Testimony on Comparing CBO’s Long-Term Projections With Those of the Social Security Trustees
Both CBO and the Social Security Trustees project a shortfall in Social Security finances but they differ in their assessment of its magnitude. This testimony describes that difference and the major factors that contribute to it.
Chairman Johnson, Ranking Member Becerra, and Members of the Subcommittee, thank you for inviting me to testify this morning. As you know, Social Security pays benefits to retired workers, to their eligible dependents, and to some survivors of deceased workers, and also makes payments to disabled workers and to their dependents until those workers are old enough to claim full retirement benefits. The program is funded by dedicated tax revenues from two sources—mostly from a payroll tax, but also from income taxes levied on Social Security benefits. Those revenues are credited to the two trust funds that finance the program’s benefits.
Since 2010, annual outlays for Social Security have exceeded the program’s receipts, excluding interest credited to the trust funds. In 2015, outlays exceeded receipts, excluding interest, by 8 percent. When such a gap exists, the difference is a draw on the government’s cash in that year that must be made up either by running a surplus in the rest of the federal budget or through additional government borrowing in that year.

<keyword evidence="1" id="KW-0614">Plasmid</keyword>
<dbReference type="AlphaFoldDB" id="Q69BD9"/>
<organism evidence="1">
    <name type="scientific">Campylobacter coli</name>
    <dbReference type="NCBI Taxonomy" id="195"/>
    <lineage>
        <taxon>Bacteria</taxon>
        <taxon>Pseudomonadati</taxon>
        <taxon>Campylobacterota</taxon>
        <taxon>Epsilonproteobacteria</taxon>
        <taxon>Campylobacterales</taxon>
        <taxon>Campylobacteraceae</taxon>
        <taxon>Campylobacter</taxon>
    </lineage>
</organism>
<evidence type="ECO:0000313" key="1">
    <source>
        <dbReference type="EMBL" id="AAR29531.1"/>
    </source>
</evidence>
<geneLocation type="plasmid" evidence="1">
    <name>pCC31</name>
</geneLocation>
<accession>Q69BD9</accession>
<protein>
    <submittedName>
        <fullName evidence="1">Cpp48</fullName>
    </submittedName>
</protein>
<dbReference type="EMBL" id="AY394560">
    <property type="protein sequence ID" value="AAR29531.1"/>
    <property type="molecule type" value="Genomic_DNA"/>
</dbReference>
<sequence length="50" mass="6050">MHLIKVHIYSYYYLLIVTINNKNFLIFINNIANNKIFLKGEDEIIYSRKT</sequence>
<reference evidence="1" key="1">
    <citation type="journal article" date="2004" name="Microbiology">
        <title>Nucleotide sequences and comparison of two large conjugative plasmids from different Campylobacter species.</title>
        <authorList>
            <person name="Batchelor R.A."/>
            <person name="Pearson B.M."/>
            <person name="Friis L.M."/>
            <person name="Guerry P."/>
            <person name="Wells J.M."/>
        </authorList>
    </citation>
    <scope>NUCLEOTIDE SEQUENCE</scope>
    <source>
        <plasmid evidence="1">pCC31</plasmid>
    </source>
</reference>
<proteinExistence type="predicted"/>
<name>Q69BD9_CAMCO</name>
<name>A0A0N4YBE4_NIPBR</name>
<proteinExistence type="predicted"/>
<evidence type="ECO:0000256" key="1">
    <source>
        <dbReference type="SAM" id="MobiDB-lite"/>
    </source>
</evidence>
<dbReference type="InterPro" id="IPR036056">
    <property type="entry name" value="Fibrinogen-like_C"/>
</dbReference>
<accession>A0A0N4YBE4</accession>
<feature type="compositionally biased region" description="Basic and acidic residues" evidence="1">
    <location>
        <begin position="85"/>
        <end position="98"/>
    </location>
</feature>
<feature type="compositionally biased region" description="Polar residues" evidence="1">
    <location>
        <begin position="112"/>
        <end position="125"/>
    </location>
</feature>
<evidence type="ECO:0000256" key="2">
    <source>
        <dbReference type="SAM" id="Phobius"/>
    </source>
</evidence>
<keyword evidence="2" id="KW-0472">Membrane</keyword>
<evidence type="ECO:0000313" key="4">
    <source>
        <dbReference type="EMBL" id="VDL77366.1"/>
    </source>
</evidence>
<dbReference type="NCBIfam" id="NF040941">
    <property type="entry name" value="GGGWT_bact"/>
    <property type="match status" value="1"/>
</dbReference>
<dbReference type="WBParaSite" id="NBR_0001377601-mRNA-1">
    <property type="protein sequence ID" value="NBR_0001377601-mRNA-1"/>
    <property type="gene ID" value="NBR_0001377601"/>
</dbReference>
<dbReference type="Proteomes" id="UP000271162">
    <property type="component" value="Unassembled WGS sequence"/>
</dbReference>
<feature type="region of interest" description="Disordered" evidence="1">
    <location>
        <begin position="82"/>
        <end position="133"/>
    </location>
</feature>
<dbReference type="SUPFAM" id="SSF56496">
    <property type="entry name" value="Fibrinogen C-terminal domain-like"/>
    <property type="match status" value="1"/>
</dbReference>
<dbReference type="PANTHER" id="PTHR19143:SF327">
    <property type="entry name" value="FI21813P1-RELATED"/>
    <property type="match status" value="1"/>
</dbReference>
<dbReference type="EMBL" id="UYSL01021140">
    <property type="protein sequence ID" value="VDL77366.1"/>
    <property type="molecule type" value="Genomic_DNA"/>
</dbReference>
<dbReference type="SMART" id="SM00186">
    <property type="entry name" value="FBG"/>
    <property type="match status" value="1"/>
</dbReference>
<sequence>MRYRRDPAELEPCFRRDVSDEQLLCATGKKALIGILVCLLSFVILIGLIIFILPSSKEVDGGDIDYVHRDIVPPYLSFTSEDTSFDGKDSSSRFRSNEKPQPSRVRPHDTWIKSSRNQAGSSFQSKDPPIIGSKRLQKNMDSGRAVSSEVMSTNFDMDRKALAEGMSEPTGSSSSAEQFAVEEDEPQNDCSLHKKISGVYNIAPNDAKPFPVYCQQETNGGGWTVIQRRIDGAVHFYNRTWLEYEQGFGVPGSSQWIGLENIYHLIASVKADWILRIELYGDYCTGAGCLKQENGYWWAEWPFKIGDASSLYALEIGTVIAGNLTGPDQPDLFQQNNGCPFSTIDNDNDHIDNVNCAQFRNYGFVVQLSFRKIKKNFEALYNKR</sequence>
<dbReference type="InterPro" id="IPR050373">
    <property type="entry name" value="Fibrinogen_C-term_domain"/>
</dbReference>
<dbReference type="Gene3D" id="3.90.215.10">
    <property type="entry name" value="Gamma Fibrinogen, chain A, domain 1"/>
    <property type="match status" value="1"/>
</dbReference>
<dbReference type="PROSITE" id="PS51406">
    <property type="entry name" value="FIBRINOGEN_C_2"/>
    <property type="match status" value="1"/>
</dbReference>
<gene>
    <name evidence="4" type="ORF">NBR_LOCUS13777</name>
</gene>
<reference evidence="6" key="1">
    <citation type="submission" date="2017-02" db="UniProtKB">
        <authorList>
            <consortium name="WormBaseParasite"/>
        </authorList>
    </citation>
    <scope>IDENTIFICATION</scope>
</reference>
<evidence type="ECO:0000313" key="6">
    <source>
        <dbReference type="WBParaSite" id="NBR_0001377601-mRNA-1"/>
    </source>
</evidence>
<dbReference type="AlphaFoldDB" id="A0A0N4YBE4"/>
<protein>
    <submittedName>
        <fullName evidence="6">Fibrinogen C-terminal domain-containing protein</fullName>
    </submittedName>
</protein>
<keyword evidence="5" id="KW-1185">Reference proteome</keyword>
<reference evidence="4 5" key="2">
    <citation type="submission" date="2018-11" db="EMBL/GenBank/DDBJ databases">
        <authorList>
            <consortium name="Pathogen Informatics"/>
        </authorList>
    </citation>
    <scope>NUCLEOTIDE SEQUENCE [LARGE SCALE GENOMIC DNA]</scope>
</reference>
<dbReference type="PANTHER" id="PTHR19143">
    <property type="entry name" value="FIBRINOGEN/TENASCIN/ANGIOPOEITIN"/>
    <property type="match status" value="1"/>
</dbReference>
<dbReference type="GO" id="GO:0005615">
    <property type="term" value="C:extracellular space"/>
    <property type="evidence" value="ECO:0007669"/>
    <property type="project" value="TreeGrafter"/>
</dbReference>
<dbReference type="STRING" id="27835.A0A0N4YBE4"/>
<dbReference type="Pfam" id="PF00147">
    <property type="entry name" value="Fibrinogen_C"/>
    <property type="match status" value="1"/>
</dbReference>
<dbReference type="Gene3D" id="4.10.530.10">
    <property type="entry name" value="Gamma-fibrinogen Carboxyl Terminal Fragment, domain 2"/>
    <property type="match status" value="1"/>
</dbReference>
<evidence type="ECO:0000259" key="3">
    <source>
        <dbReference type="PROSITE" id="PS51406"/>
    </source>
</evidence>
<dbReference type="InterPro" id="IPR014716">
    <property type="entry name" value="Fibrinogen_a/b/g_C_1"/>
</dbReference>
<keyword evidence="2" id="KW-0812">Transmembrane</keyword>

For some time, both CBO and the Social Security Trustees have projected that, if full benefits were paid under the formulas specified in current law, the program’s spending would rise significantly during the coming decades. In contrast, total revenues for the program are anticipated to grow more slowly than outlays: The faster growth projected for total benefits than for total revenues means that a shortfall in the program’s finances is expected to continue. Although both CBO and the Trustees project such a shortfall, they differ in their assessment of its magnitude. This testimony describes that difference and the major factors that contribute to it.